New Suits against Archdiocese Name 2 Priests
1 Plaintiff Says Story on Miller's Journal Prompted Him to Sue
By Gregory A. Hall
Courier-Journal (Louisville, KY)
February 15, 2003
Two witnesses in a criminal case against the Rev. Louis E. Miller and two women who say another priest sexually abused them filed civil lawsuits yesterday against the Roman Catholic Archdiocese of Louisville.
The suits, like the others filed since April, allege that the archdiocese knew about, but covered up, allegations of abuse by priests and other employees. Yesterday's lawsuits bring the total pending against the archdiocese to 213. Three other lawsuits have been settled.
Paul Amick, one of the plaintiffs who filed yesterday, said he was pushed "over the edge" and prompted to sue after reading a CourierJournal account this week of Miller's therapeutic journal. Miller wrote that former Archbishop John A. Floersh reassigned him to another parish in 1961 - despite allegations of abuse and Miller's offer to resign.
"The man could have been, should have been, stopped in 1961," Amick said yesterday, adding that Floersh and his successors have "aided and abetted child abuse."
Amick, now 55, of St. Matthews, says in his complaint that Miller abused him when he was an altar boy at Holy Spirit Church, in 1959 and 1960.
Cecelia Price, spokeswoman for the archdiocese, declined to comment on the lawsuits or Amick's statement.
Miller has pleaded innocent to criminal charges stemming from sexual abuse allegations by Amick and 28 others. Although not named as a defendant in the civil cases against the archdiocese, Miller is accused of abuse in 85 of those.
All four plaintiffs who filed yesterday are represented by William McMurry, who represents all but about 20 of the people who have sued the archdiocese.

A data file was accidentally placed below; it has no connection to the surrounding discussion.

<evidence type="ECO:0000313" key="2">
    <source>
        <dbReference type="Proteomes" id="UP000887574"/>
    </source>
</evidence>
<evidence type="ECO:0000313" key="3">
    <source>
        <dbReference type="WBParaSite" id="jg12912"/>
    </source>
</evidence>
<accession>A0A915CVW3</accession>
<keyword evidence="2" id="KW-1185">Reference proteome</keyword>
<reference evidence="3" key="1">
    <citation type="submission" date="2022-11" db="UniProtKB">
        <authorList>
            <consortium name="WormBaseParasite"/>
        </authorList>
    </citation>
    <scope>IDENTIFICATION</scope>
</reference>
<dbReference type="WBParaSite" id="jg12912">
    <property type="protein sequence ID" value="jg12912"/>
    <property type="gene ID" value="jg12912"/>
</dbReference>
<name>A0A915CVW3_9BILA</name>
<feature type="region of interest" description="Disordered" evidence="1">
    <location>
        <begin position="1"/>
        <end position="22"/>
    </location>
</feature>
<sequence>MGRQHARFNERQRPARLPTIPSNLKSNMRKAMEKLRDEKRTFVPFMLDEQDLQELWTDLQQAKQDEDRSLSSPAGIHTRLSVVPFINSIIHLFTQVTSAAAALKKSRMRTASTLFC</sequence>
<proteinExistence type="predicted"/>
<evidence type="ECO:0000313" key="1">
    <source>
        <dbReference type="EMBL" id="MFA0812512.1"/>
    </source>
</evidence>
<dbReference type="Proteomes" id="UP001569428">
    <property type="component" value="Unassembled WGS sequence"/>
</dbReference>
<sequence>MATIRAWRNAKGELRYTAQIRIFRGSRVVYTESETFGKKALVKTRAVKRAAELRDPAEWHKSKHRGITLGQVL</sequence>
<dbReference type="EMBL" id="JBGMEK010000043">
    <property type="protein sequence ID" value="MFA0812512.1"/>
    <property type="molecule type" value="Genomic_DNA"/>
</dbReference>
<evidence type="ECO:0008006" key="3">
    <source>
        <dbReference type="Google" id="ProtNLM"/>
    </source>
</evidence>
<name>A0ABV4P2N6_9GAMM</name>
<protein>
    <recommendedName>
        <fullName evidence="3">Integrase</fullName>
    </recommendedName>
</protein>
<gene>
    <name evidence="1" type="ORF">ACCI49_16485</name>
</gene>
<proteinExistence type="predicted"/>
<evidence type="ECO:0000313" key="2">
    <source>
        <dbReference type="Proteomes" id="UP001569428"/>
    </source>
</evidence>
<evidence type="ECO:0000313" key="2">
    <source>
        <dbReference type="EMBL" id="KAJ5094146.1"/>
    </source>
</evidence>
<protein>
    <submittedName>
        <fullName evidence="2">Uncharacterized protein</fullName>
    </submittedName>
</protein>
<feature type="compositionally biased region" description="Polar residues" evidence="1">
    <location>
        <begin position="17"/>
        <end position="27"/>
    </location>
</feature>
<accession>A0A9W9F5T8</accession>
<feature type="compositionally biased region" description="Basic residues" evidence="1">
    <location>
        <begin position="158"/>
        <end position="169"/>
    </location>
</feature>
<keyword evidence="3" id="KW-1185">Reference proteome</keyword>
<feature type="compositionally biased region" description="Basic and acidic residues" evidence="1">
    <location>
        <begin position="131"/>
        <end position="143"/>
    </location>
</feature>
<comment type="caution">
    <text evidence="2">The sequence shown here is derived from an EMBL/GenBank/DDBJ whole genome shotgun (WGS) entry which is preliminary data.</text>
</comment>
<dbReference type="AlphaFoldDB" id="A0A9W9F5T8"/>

Amick, who is head librarian at Kentucky Country Day School, said his primary concern initially was having Miller removed from ministry and minimizing the possibility that the abuse could occur again. But over the past six months, he said, he became "disgusted" with the way the Catholic Church has handled the crisis; he stopped attending Mass last summer.
"I felt it (his lawsuit) was the only way to get the church's attention," he said.
In the other Miller suit yesterday, John B. Eifler, now 54, alleges that Miller sexually abused him when he was a Holy Spirit altar boy in 1959.
Attempts yesterday to contact Eifler, who also is among those cited in the criminal cases against Miller, were unsuccessful.
In an October story about formation of a support group of former Holy Spirit students who allege Miller abused them, Eifler said he helped create that organization because "I just could not stand on the sidelines any longer."
The other two suits filed yesterday allege abuse by the late Rev. C. Patrick Creed, who had been named in two previous suits.
In one suit, Sheila R. Belluscio, now 51, alleges that Creed abused her in 1961 when she attended Holy Name Church, where Creed was assigned. McMurry said Belluscio alleges she was waiting for a bus when Creed took her into a school auditorium and abused her.
The complaint says that she told Monsignor Francis J. Timoney, the Holy Name pastor, on the following day and that shortly thereafter Creed was transferred to St. Aloysius in Louisville.
Timoney died in 1981, Price said. Creed was at Holy Name from 1951 to 1960, she said.
In the other suit, Kimberly Kay Shroyer, now 36, alleges that Creed abused her in 1975 when she attended St. Margaret Mary parish, where he was assigned at the time.
According to the complaint, Creed took Shroyer to a lake cabin, forced her into the lake and "held her head under the water and gave her every indication that she was going to drown." Following that, the complaint alleges, he took her into the cabin and sexually abused her.
Price said the archdiocese knew of no allegations involving Creed until the suits were filed.
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